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Exclusive: Luna Rossa skipper Max Sirena: "We are good enough to be in the final"

26 January 2021 • Written by Miranda Blazeby

The road to the 36th America’s Cup, the pinnacle of yacht racing, has been fraught with difficulty. The 2020 America’s Cup World Series races, which were planned to take place in Sardinia and the UK, were cancelled due to the pandemic. This ruled out the crucial first opportunity challengers Luna Rossa, Ineos Team UK and American Magic had to race against each other. Then the Prada Christmas race on December 20 was abandoned due to lack of wind. Now, with American Magic working furiously to repair its damaged race boat Patriot following its dramatic capsize, and Ineos Team UK winning the Round Robins and its place in the Prada Cup final, it is clear that Italian challenger Luna Rossa Prada Pirelli still has many challenges ahead.

Despite this, team skipper Max Sirena remains confident the team can join Ineos Team UK in the Prada Cup final and even challenge defenders Emirates Team New Zealand for the Auld Mug. “First of all, we have to get there but we are good enough to get there,” Sirena says. Indeed, the team swells with experience. This is the seventh America’s Cup challenge for Sirena, two of which were winning campaigns. He sailed to victory with both BMW Oracle Racing in 2010 and Emirates Team New Zealand in 2013. As such, he knows a thing or two about winning. The key, he says, is to take “everything step by step”. “When you only have three challengers, every race counts.”

The cancellation of the World Series races was a blow, Sirena admits, and deprived all three challengers of the opportunity to find their racing stride on the new foiling monohulls. Designed to fly in as little wind as possible, the radical boats are capable of reaching speeds of up to 50 knots. “We were keen to race as much as possible before the competition and what we really missed is actually racing,” Sirena says. “If you look back, what every team needed was more racing with this type of boat.” As defender, Emirates Team New Zealand has played no part in the challenger racing and will not race until the final America’s Cup match starting on March 6. Surely this lack of racing practice must put the defending team at a disadvantage to the three challengers? “This is the reason New Zealand pushed to be involved in the practice [Christmas] race,” Sirena says. “The more races you do the better.”

This lack of prior racing practice resulted in an “escalation of performance” in the Round Robin races, Sirena says. Even now, he believes the teams have further to go in the quality of racing on display. “I don’t think what we are seeing now is the real performance of the three boats,” he says. “We are all in the development process – everyone is changing something each race.” He predicts the challengers will reach their peak racing performance from the Prada Cup semi-final. “From the semi-final, I think we will start to see the final racing package of the teams.”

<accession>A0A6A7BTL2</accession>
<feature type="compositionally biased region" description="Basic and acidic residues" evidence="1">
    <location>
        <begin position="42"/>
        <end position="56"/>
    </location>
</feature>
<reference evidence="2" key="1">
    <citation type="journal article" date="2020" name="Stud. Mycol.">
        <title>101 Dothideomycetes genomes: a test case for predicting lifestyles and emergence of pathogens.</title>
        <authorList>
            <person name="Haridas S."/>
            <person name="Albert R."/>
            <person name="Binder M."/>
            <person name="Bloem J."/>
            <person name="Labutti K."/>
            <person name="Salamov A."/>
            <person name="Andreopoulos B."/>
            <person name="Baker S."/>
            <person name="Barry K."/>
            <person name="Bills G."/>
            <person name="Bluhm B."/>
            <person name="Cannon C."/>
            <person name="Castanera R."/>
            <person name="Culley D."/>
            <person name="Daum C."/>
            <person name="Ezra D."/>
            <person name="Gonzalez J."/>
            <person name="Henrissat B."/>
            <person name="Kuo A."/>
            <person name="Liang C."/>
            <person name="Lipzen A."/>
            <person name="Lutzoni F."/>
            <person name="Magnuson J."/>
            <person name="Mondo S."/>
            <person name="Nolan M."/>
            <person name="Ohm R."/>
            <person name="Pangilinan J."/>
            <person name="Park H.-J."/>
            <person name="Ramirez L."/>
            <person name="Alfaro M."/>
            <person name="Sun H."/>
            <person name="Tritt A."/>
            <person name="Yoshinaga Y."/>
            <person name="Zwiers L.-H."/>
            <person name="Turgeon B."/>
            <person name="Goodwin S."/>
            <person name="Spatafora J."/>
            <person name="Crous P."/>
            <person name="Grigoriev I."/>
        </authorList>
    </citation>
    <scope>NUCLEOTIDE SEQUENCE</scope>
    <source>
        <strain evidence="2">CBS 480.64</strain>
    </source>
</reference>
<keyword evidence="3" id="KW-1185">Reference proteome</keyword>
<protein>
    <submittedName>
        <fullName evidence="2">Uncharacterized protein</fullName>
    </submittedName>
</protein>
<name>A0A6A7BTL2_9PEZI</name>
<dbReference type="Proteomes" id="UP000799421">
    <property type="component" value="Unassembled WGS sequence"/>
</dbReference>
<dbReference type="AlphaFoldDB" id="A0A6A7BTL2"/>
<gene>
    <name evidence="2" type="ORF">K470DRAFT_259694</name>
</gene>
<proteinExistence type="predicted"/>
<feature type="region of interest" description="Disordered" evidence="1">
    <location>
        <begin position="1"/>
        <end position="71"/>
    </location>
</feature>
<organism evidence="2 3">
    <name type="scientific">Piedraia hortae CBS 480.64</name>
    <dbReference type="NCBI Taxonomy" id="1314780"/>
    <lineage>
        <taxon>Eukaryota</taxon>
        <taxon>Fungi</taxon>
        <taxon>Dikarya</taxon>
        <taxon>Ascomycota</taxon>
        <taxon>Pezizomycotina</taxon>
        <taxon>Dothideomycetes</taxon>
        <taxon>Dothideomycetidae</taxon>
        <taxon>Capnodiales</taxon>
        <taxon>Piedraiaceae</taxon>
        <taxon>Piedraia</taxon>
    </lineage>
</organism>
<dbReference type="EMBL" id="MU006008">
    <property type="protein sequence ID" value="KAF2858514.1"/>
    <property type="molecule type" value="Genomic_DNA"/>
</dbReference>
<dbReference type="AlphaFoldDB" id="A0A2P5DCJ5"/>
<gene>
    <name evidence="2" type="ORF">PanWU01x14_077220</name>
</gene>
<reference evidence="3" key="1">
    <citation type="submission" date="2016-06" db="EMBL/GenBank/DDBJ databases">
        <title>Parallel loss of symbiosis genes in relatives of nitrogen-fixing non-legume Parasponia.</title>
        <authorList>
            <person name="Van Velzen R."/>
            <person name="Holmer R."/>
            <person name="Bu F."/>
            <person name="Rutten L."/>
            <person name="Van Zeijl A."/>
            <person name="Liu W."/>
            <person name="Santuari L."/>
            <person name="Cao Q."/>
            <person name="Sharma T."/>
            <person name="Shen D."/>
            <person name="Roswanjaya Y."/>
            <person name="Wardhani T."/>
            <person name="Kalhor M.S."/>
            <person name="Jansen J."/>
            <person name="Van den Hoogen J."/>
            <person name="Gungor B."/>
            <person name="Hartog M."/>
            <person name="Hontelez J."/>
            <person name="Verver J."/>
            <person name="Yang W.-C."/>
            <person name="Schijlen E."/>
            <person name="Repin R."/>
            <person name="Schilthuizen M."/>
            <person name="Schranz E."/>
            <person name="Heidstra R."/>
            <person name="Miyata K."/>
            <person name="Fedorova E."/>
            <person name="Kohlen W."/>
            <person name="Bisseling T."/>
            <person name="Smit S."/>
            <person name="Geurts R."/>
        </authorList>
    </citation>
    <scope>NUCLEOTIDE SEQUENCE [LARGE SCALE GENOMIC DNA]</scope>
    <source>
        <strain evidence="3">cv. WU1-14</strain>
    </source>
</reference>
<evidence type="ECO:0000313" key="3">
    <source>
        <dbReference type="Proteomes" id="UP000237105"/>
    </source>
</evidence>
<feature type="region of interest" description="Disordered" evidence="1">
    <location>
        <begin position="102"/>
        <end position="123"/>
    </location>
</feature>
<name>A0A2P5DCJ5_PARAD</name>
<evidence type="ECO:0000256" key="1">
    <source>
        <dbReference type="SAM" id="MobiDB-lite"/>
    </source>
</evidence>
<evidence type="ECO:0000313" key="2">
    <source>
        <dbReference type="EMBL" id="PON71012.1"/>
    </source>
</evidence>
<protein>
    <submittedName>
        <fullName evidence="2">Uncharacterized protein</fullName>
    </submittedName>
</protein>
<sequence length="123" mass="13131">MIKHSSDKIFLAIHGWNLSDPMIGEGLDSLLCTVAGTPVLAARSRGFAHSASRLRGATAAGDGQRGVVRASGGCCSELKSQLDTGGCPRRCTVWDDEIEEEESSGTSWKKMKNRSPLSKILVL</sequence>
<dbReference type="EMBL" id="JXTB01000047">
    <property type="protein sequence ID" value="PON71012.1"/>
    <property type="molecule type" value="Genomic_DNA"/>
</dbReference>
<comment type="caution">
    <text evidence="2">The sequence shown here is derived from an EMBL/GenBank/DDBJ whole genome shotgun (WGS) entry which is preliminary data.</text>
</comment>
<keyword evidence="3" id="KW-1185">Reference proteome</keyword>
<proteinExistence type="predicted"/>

With the design of each teams' AC75 racing boats kept under wraps until arriving in New Zealand, the competition has been full of surprises. Sirena describes the three-year design process as “very tricky”, with each team striving to “find a way to get a good lift” in varying wind conditions. “What we see today is a reflection of how the teams started three years ago when we thought it was crucial to foil in 6.5 knots,” Sirena says. “Some teams came out with a bigger foil to be able to sail and fly in the light breezes but at the same time you want to be able to fly in the big breezes”. 

Sirena describes the AC75 design as “very sensitive” to wind conditions. “Different arrangements” are set up for varying weather conditions. “Everyone has a different arrangement where they can perform better,” he says, adding that this is “typical of the America’s Cup.” Sirena has observed defender Emirates Team New Zealand’s capabilities on the racecourse. “Different teams are stronger in different conditions,” he says. “Emirates Team New Zealand are really strong and fast, especially in a medium high breeze – they have an advantage on everyone in that.” Despite this, Sirena is confident Luna Rossa Prada Pirelli can be competitive, especially in light conditions. Sailing conditions may have been breezier than expected in New Zealand this summer but as Sirena asserts, “the only thing you can’t control is the time and weather”.

Panerai Luminor Luna Rossa GMT – 42mm

As part of its role as official sponsor of the Luna Rossa Team, Panerai has launched a new timepiece in collaboration with the team. The limited edition run of 250 pieces is constructed from carbon fibre residue collected from the hull and hydrofoils taken from the Luna Rossa AC75 race boat. “We wanted to put together, not just a commercial partnership, but also an exercise in storytelling,” Sirena says about the watch. “We used a lot of technology that we used for the boat and ended up creating a totally unique piece.”

Max Sirena, Luna Rossa skipper wearing the Panerai Submersible Luna Rossa

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